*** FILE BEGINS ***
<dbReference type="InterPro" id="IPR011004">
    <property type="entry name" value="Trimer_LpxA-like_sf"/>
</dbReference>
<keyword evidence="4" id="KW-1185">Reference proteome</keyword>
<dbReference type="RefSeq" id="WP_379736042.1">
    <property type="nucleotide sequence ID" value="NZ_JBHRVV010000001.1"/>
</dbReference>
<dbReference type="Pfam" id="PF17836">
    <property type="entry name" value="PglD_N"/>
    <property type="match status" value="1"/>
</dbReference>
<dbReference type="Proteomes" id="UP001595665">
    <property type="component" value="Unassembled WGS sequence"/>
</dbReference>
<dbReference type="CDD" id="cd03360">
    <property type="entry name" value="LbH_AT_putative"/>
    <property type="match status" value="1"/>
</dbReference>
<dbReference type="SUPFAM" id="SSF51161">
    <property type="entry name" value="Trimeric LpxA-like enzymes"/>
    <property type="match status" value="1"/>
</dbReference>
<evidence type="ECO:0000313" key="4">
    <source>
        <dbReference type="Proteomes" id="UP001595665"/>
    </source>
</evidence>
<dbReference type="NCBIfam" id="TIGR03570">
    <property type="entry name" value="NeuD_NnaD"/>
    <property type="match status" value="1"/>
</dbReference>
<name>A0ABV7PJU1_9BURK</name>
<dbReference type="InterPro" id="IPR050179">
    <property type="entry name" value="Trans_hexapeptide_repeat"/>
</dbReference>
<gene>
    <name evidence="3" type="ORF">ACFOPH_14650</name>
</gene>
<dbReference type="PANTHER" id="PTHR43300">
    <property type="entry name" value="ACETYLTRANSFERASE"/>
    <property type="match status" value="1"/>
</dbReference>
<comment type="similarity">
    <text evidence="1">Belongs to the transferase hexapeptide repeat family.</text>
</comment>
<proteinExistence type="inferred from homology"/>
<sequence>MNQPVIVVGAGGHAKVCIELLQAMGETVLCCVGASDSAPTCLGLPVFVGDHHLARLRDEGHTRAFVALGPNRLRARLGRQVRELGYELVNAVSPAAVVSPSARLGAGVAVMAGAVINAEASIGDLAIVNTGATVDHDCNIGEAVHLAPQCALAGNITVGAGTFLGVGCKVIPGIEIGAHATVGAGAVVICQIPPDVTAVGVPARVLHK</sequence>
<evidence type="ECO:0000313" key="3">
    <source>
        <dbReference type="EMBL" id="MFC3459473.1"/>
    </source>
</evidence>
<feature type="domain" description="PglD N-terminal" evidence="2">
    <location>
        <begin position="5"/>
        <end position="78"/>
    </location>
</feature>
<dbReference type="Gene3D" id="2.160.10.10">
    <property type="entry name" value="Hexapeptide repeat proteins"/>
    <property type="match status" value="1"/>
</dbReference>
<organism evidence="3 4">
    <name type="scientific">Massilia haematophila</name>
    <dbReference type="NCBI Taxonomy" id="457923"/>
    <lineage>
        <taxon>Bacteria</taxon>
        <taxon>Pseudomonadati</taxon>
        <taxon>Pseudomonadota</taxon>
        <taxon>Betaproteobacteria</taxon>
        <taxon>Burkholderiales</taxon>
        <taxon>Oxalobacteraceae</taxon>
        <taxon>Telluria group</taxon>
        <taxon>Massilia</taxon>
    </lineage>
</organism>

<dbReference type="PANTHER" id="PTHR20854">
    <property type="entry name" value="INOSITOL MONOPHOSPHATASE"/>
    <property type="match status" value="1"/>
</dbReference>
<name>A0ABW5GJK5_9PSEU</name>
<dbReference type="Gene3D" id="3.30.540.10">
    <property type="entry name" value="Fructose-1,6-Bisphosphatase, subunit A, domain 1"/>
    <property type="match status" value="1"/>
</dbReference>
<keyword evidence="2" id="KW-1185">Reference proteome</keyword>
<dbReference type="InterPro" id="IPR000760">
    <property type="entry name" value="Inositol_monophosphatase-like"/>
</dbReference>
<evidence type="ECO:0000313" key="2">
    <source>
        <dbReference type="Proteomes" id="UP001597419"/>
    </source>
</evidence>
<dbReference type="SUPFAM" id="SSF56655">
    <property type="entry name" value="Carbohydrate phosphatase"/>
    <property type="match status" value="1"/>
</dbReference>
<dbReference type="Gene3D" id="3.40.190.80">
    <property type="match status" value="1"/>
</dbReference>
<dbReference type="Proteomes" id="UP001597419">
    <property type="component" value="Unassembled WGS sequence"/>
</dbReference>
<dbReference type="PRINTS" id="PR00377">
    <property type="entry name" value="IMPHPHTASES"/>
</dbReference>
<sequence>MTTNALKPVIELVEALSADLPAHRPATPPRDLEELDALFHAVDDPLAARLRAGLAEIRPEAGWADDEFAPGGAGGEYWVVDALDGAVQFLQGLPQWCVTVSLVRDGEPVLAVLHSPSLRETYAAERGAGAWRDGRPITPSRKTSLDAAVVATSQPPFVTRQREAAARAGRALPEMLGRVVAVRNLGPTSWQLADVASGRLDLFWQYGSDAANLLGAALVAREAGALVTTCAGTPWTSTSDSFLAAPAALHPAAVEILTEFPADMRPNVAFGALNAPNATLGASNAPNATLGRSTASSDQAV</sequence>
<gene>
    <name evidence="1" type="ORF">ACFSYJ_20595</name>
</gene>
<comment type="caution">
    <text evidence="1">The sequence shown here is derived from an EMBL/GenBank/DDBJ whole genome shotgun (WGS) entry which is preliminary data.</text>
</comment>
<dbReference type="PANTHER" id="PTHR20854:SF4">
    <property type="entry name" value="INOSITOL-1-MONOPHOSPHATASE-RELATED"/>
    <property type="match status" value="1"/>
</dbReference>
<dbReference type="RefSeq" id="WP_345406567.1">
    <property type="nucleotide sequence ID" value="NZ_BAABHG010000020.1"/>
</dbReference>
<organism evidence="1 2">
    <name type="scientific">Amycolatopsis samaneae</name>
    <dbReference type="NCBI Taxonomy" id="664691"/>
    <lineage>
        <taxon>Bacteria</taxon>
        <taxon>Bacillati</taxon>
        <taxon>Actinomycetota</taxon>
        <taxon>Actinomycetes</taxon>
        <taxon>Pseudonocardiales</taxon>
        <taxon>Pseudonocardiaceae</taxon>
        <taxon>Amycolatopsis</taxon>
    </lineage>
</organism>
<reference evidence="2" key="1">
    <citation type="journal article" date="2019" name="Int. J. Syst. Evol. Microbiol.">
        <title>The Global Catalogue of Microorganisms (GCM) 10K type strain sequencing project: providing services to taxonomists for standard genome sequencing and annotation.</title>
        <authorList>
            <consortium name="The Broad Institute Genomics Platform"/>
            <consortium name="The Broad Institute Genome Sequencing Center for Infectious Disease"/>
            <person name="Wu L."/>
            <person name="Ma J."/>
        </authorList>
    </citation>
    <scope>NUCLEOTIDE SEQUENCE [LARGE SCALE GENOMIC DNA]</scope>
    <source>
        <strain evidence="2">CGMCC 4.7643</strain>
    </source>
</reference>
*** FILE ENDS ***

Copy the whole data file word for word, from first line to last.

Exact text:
<dbReference type="InterPro" id="IPR011004">
    <property type="entry name" value="Trimer_LpxA-like_sf"/>
</dbReference>
<keyword evidence="4" id="KW-1185">Reference proteome</keyword>
<dbReference type="RefSeq" id="WP_379736042.1">
    <property type="nucleotide sequence ID" value="NZ_JBHRVV010000001.1"/>
</dbReference>
<dbReference type="Pfam" id="PF17836">
    <property type="entry name" value="PglD_N"/>
    <property type="match status" value="1"/>
</dbReference>
<dbReference type="Proteomes" id="UP001595665">
    <property type="component" value="Unassembled WGS sequence"/>
</dbReference>
<dbReference type="CDD" id="cd03360">
    <property type="entry name" value="LbH_AT_putative"/>
    <property type="match status" value="1"/>
</dbReference>
<dbReference type="SUPFAM" id="SSF51161">
    <property type="entry name" value="Trimeric LpxA-like enzymes"/>
    <property type="match status" value="1"/>
</dbReference>
<evidence type="ECO:0000313" key="4">
    <source>
        <dbReference type="Proteomes" id="UP001595665"/>
    </source>
</evidence>
<dbReference type="NCBIfam" id="TIGR03570">
    <property type="entry name" value="NeuD_NnaD"/>
    <property type="match status" value="1"/>
</dbReference>
<name>A0ABV7PJU1_9BURK</name>
<dbReference type="InterPro" id="IPR050179">
    <property type="entry name" value="Trans_hexapeptide_repeat"/>
</dbReference>
<gene>
    <name evidence="3" type="ORF">ACFOPH_14650</name>
</gene>
<dbReference type="PANTHER" id="PTHR43300">
    <property type="entry name" value="ACETYLTRANSFERASE"/>
    <property type="match status" value="1"/>
</dbReference>
<comment type="similarity">
    <text evidence="1">Belongs to the transferase hexapeptide repeat family.</text>
</comment>
<proteinExistence type="inferred from homology"/>
<sequence>MNQPVIVVGAGGHAKVCIELLQAMGETVLCCVGASDSAPTCLGLPVFVGDHHLARLRDEGHTRAFVALGPNRLRARLGRQVRELGYELVNAVSPAAVVSPSARLGAGVAVMAGAVINAEASIGDLAIVNTGATVDHDCNIGEAVHLAPQCALAGNITVGAGTFLGVGCKVIPGIEIGAHATVGAGAVVICQIPPDVTAVGVPARVLHK</sequence>
<evidence type="ECO:0000313" key="3">
    <source>
        <dbReference type="EMBL" id="MFC3459473.1"/>
    </source>
</evidence>
<feature type="domain" description="PglD N-terminal" evidence="2">
    <location>
        <begin position="5"/>
        <end position="78"/>
    </location>
</feature>
<dbReference type="Gene3D" id="2.160.10.10">
    <property type="entry name" value="Hexapeptide repeat proteins"/>
    <property type="match status" value="1"/>
</dbReference>
<organism evidence="3 4">
    <name type="scientific">Massilia haematophila</name>
    <dbReference type="NCBI Taxonomy" id="457923"/>
    <lineage>
        <taxon>Bacteria</taxon>
        <taxon>Pseudomonadati</taxon>
        <taxon>Pseudomonadota</taxon>
        <taxon>Betaproteobacteria</taxon>
        <taxon>Burkholderiales</taxon>
        <taxon>Oxalobacteraceae</taxon>
        <taxon>Telluria group</taxon>
        <taxon>Massilia</taxon>
    </lineage>
</organism>

<dbReference type="PANTHER" id="PTHR20854">
    <property type="entry name" value="INOSITOL MONOPHOSPHATASE"/>
    <property type="match status" value="1"/>
</dbReference>
<name>A0ABW5GJK5_9PSEU</name>
<dbReference type="Gene3D" id="3.30.540.10">
    <property type="entry name" value="Fructose-1,6-Bisphosphatase, subunit A, domain 1"/>
    <property type="match status" value="1"/>
</dbReference>
<keyword evidence="2" id="KW-1185">Reference proteome</keyword>
<dbReference type="InterPro" id="IPR000760">
    <property type="entry name" value="Inositol_monophosphatase-like"/>
</dbReference>
<evidence type="ECO:0000313" key="2">
    <source>
        <dbReference type="Proteomes" id="UP001597419"/>
    </source>
</evidence>
<dbReference type="SUPFAM" id="SSF56655">
    <property type="entry name" value="Carbohydrate phosphatase"/>
    <property type="match status" value="1"/>
</dbReference>
<dbReference type="Gene3D" id="3.40.190.80">
    <property type="match status" value="1"/>
</dbReference>
<dbReference type="Proteomes" id="UP001597419">
    <property type="component" value="Unassembled WGS sequence"/>
</dbReference>
<dbReference type="PRINTS" id="PR00377">
    <property type="entry name" value="IMPHPHTASES"/>
</dbReference>
<sequence>MTTNALKPVIELVEALSADLPAHRPATPPRDLEELDALFHAVDDPLAARLRAGLAEIRPEAGWADDEFAPGGAGGEYWVVDALDGAVQFLQGLPQWCVTVSLVRDGEPVLAVLHSPSLRETYAAERGAGAWRDGRPITPSRKTSLDAAVVATSQPPFVTRQREAAARAGRALPEMLGRVVAVRNLGPTSWQLADVASGRLDLFWQYGSDAANLLGAALVAREAGALVTTCAGTPWTSTSDSFLAAPAALHPAAVEILTEFPADMRPNVAFGALNAPNATLGASNAPNATLGRSTASSDQAV</sequence>
<gene>
    <name evidence="1" type="ORF">ACFSYJ_20595</name>
</gene>
<comment type="caution">
    <text evidence="1">The sequence shown here is derived from an EMBL/GenBank/DDBJ whole genome shotgun (WGS) entry which is preliminary data.</text>
</comment>
<dbReference type="PANTHER" id="PTHR20854:SF4">
    <property type="entry name" value="INOSITOL-1-MONOPHOSPHATASE-RELATED"/>
    <property type="match status" value="1"/>
</dbReference>
<dbReference type="RefSeq" id="WP_345406567.1">
    <property type="nucleotide sequence ID" value="NZ_BAABHG010000020.1"/>
</dbReference>
<organism evidence="1 2">
    <name type="scientific">Amycolatopsis samaneae</name>
    <dbReference type="NCBI Taxonomy" id="664691"/>
    <lineage>
        <taxon>Bacteria</taxon>
        <taxon>Bacillati</taxon>
        <taxon>Actinomycetota</taxon>
        <taxon>Actinomycetes</taxon>
        <taxon>Pseudonocardiales</taxon>
        <taxon>Pseudonocardiaceae</taxon>
        <taxon>Amycolatopsis</taxon>
    </lineage>
</organism>
<reference evidence="2" key="1">
    <citation type="journal article" date="2019" name="Int. J. Syst. Evol. Microbiol.">
        <title>The Global Catalogue of Microorganisms (GCM) 10K type strain sequencing project: providing services to taxonomists for standard genome sequencing and annotation.</title>
        <authorList>
            <consortium name="The Broad Institute Genomics Platform"/>
            <consortium name="The Broad Institute Genome Sequencing Center for Infectious Disease"/>
            <person name="Wu L."/>
            <person name="Ma J."/>
        </authorList>
    </citation>
    <scope>NUCLEOTIDE SEQUENCE [LARGE SCALE GENOMIC DNA]</scope>
    <source>
        <strain evidence="2">CGMCC 4.7643</strain>
    </source>
</reference>